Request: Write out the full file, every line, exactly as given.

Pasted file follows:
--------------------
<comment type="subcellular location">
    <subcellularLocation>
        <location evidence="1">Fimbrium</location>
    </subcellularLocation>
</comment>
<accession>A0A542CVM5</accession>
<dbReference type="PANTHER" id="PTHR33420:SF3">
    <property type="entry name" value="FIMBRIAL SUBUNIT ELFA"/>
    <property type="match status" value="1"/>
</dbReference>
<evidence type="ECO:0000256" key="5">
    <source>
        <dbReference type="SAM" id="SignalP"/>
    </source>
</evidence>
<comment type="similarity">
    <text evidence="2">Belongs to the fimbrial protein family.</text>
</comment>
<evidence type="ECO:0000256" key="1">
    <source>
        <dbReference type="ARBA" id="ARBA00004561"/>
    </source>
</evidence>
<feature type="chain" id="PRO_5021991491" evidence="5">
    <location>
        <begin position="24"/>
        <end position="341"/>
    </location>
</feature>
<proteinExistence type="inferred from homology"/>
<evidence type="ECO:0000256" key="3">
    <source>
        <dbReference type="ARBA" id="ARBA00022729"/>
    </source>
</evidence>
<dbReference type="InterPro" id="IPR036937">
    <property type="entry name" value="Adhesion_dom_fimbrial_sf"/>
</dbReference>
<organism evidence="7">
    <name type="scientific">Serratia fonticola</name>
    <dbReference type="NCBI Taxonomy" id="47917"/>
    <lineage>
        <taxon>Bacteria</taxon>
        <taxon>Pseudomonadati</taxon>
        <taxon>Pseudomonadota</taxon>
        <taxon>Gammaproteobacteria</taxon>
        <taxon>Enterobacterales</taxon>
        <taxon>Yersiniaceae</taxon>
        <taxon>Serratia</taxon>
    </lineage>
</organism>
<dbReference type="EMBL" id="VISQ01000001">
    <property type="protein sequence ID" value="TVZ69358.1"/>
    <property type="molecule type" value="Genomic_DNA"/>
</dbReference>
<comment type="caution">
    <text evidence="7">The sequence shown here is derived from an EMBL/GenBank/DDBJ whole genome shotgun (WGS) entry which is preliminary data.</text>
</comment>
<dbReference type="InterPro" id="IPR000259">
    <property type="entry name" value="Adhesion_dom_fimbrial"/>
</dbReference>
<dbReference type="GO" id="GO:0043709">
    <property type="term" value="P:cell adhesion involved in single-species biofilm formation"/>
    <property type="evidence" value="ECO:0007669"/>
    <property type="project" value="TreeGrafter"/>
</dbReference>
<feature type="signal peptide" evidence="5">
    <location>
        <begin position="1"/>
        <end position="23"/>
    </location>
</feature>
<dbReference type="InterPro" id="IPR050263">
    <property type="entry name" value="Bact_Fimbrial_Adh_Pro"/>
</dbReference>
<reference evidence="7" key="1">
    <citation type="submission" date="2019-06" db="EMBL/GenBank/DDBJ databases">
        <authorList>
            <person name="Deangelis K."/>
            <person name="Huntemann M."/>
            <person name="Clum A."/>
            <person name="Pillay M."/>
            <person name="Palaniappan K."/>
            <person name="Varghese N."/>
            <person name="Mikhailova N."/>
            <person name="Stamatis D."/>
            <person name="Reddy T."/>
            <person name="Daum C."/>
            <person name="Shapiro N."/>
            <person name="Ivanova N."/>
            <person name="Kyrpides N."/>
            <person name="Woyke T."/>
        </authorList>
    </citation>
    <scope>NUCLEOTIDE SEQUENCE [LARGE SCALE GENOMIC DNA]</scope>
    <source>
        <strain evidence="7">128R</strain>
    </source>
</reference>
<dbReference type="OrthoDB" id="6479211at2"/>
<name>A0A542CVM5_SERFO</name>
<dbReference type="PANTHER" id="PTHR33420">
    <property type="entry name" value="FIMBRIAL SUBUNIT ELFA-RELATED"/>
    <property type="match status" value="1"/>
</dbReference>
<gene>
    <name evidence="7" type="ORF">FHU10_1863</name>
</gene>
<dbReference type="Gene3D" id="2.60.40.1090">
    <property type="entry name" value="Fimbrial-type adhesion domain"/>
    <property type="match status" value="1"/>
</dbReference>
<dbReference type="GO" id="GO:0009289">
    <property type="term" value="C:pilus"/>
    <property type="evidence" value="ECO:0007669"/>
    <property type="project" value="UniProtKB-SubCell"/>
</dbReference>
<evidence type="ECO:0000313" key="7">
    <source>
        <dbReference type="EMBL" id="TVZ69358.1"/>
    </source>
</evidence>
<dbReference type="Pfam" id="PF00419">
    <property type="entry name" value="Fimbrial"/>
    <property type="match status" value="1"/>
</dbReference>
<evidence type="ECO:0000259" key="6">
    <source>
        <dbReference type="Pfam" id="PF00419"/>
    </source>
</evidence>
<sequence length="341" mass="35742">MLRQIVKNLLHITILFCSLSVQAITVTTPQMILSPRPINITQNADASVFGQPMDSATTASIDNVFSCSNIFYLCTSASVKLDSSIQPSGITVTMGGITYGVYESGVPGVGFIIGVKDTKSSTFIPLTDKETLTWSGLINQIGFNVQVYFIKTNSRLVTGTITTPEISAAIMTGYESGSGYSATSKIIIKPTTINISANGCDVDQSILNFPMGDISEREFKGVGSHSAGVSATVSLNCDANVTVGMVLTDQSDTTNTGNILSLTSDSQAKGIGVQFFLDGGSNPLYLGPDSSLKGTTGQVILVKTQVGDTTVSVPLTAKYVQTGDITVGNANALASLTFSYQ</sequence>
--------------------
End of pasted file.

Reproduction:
<comment type="subcellular location">
    <subcellularLocation>
        <location evidence="1">Fimbrium</location>
    </subcellularLocation>
</comment>
<accession>A0A542CVM5</accession>
<dbReference type="PANTHER" id="PTHR33420:SF3">
    <property type="entry name" value="FIMBRIAL SUBUNIT ELFA"/>
    <property type="match status" value="1"/>
</dbReference>
<evidence type="ECO:0000256" key="5">
    <source>
        <dbReference type="SAM" id="SignalP"/>
    </source>
</evidence>
<comment type="similarity">
    <text evidence="2">Belongs to the fimbrial protein family.</text>
</comment>
<evidence type="ECO:0000256" key="1">
    <source>
        <dbReference type="ARBA" id="ARBA00004561"/>
    </source>
</evidence>
<feature type="chain" id="PRO_5021991491" evidence="5">
    <location>
        <begin position="24"/>
        <end position="341"/>
    </location>
</feature>
<proteinExistence type="inferred from homology"/>
<evidence type="ECO:0000256" key="3">
    <source>
        <dbReference type="ARBA" id="ARBA00022729"/>
    </source>
</evidence>
<dbReference type="InterPro" id="IPR036937">
    <property type="entry name" value="Adhesion_dom_fimbrial_sf"/>
</dbReference>
<organism evidence="7">
    <name type="scientific">Serratia fonticola</name>
    <dbReference type="NCBI Taxonomy" id="47917"/>
    <lineage>
        <taxon>Bacteria</taxon>
        <taxon>Pseudomonadati</taxon>
        <taxon>Pseudomonadota</taxon>
        <taxon>Gammaproteobacteria</taxon>
        <taxon>Enterobacterales</taxon>
        <taxon>Yersiniaceae</taxon>
        <taxon>Serratia</taxon>
    </lineage>
</organism>
<dbReference type="EMBL" id="VISQ01000001">
    <property type="protein sequence ID" value="TVZ69358.1"/>
    <property type="molecule type" value="Genomic_DNA"/>
</dbReference>
<comment type="caution">
    <text evidence="7">The sequence shown here is derived from an EMBL/GenBank/DDBJ whole genome shotgun (WGS) entry which is preliminary data.</text>
</comment>
<dbReference type="InterPro" id="IPR000259">
    <property type="entry name" value="Adhesion_dom_fimbrial"/>
</dbReference>
<dbReference type="GO" id="GO:0043709">
    <property type="term" value="P:cell adhesion involved in single-species biofilm formation"/>
    <property type="evidence" value="ECO:0007669"/>
    <property type="project" value="TreeGrafter"/>
</dbReference>
<feature type="signal peptide" evidence="5">
    <location>
        <begin position="1"/>
        <end position="23"/>
    </location>
</feature>
<dbReference type="InterPro" id="IPR050263">
    <property type="entry name" value="Bact_Fimbrial_Adh_Pro"/>
</dbReference>
<reference evidence="7" key="1">
    <citation type="submission" date="2019-06" db="EMBL/GenBank/DDBJ databases">
        <authorList>
            <person name="Deangelis K."/>
            <person name="Huntemann M."/>
            <person name="Clum A."/>
            <person name="Pillay M."/>
            <person name="Palaniappan K."/>
            <person name="Varghese N."/>
            <person name="Mikhailova N."/>
            <person name="Stamatis D."/>
            <person name="Reddy T."/>
            <person name="Daum C."/>
            <person name="Shapiro N."/>
            <person name="Ivanova N."/>
            <person name="Kyrpides N."/>
            <person name="Woyke T."/>
        </authorList>
    </citation>
    <scope>NUCLEOTIDE SEQUENCE [LARGE SCALE GENOMIC DNA]</scope>
    <source>
        <strain evidence="7">128R</strain>
    </source>
</reference>
<dbReference type="OrthoDB" id="6479211at2"/>
<name>A0A542CVM5_SERFO</name>
<dbReference type="PANTHER" id="PTHR33420">
    <property type="entry name" value="FIMBRIAL SUBUNIT ELFA-RELATED"/>
    <property type="match status" value="1"/>
</dbReference>
<gene>
    <name evidence="7" type="ORF">FHU10_1863</name>
</gene>
<dbReference type="Gene3D" id="2.60.40.1090">
    <property type="entry name" value="Fimbrial-type adhesion domain"/>
    <property type="match status" value="1"/>
</dbReference>
<dbReference type="GO" id="GO:0009289">
    <property type="term" value="C:pilus"/>
    <property type="evidence" value="ECO:0007669"/>
    <property type="project" value="UniProtKB-SubCell"/>
</dbReference>
<evidence type="ECO:0000313" key="7">
    <source>
        <dbReference type="EMBL" id="TVZ69358.1"/>
    </source>
</evidence>
<dbReference type="Pfam" id="PF00419">
    <property type="entry name" value="Fimbrial"/>
    <property type="match status" value="1"/>
</dbReference>
<evidence type="ECO:0000259" key="6">
    <source>
        <dbReference type="Pfam" id="PF00419"/>
    </source>
</evidence>
<sequence length="341" mass="35742">MLRQIVKNLLHITILFCSLSVQAITVTTPQMILSPRPINITQNADASVFGQPMDSATTASIDNVFSCSNIFYLCTSASVKLDSSIQPSGITVTMGGITYGVYESGVPGVGFIIGVKDTKSSTFIPLTDKETLTWSGLINQIGFNVQVYFIKTNSRLVTGTITTPEISAAIMTGYESGSGYSATSKIIIKPTTINISANGCDVDQSILNFPMGDISEREFKGVGSHSAGVSATVSLNCDANVTVGMVLTDQSDTTNTGNILSLTSDSQAKGIGVQFFLDGGSNPLYLGPDSSLKGTTGQVILVKTQVGDTTVSVPLTAKYVQTGDITVGNANALASLTFSYQ</sequence>